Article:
But when I first heard the pre-released tracks from "Embryonic", I was prepared for souring disappointment. I didn't hear any melodies that would justify me setting these songs on repeat. One right after another, I was disappointed. However, unlike many others, who still clung onto their glasses of spoiled milk, I soon began to warm-up to the sound of a "new" Lips, just like I had to with the last four albums they've released. It wasn't until I heard "See the Leaves", with it's monstrous, growling bass, tsunami drumming (Kliph finally proves he's more than just a Steven Drozd replacement, but a completely respectable drummer in his own right), and keyboard wails that I gave into the "Embryonic" experience and hastily set down my pre-order (in which I received a nice, collectors edition hairy album sleeve. Yeah, these guys sure are weird).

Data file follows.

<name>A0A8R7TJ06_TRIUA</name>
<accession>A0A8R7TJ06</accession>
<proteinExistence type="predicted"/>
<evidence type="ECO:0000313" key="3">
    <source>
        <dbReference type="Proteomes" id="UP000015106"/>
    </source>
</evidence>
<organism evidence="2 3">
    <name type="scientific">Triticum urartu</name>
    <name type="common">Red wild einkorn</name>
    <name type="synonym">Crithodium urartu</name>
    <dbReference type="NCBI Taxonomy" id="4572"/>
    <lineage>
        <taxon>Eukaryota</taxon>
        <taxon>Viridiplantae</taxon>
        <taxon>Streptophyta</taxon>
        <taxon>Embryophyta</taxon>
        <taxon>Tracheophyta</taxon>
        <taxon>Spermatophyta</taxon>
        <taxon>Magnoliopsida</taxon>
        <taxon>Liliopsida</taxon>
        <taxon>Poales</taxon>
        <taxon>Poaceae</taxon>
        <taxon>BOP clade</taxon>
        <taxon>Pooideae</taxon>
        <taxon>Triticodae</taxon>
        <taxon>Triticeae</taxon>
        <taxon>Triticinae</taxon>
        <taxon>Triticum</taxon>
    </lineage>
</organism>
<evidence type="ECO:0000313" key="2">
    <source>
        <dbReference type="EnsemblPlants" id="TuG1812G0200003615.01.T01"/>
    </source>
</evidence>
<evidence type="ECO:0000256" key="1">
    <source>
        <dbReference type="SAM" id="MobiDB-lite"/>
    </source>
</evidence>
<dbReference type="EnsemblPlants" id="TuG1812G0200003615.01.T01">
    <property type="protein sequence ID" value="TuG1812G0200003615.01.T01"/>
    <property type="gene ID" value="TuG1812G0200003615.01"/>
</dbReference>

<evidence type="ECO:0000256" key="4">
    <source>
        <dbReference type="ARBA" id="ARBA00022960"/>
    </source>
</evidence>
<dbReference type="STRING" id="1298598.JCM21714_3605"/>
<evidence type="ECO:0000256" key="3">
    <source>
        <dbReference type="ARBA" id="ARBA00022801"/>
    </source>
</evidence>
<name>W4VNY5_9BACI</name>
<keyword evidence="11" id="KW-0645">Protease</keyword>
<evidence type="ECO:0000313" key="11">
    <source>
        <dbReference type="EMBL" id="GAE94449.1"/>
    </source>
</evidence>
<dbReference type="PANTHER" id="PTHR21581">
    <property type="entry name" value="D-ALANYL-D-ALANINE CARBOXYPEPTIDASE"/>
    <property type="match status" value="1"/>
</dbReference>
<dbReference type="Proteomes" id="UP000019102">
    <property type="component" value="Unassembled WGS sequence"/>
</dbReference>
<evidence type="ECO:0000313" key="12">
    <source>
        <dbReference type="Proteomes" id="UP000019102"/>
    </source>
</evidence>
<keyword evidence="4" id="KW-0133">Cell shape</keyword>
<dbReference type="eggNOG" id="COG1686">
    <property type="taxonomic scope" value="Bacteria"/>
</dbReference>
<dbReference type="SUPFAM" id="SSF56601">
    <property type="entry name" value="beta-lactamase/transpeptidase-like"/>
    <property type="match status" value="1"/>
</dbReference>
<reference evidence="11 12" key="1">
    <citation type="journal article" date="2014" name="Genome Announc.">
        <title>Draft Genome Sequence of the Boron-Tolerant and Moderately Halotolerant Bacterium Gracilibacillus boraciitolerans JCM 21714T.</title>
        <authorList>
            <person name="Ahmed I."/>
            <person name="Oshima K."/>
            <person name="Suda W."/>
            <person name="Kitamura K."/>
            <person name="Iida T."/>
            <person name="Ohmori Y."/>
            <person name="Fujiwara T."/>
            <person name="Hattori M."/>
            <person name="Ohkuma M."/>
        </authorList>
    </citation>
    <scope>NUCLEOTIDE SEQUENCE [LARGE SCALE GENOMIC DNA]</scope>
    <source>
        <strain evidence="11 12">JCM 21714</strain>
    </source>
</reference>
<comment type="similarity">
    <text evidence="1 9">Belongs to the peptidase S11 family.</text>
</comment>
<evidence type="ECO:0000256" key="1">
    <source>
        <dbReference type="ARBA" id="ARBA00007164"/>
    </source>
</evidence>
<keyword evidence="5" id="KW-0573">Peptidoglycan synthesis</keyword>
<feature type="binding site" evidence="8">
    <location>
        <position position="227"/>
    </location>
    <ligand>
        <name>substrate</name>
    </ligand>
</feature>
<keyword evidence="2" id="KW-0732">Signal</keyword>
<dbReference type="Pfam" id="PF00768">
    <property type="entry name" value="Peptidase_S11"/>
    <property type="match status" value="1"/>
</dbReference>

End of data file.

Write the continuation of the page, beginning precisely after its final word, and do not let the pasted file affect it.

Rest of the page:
The trick here is to tune your ears to the right sounds. You can't listen for poppy melodies anymore, you have to focus more on the atmosphere and the rhythms. You'll find the trick works, especially on the album's best head bangers ("Convinced of the Hex", "Watching the Planets", and the aforementioned, "See the Leaves"), while other songs begged to be turned up as loud as your stereo system can handle for the sake of being overwhelmed by confusing excitement ("Worm Mountain", "Scorpio Sword", "Your Bats", "The Ego's Last Stand"). However, this album is still, more of an achievement for the band's reputation, than for the actual fans. Never since their early days of amateurish acid garage rock (which often overshot whatever mark they were trying to hit) have the Lips sounded less like a well calculated, shimmery pop machine and more like an actual band, taking a loose jam, and just rocking it out and stretching it as far as it will go. Sure, these tracks aren't nearly as fleshed out as anything from "Yoshimi Battles the Pink Robots", or, "The Soft Bulletin", however, it's in this 70 minute plus kaleidoscope mess that the Lips present us an album which treasures need to be searched for, rather than presented on a silver platter.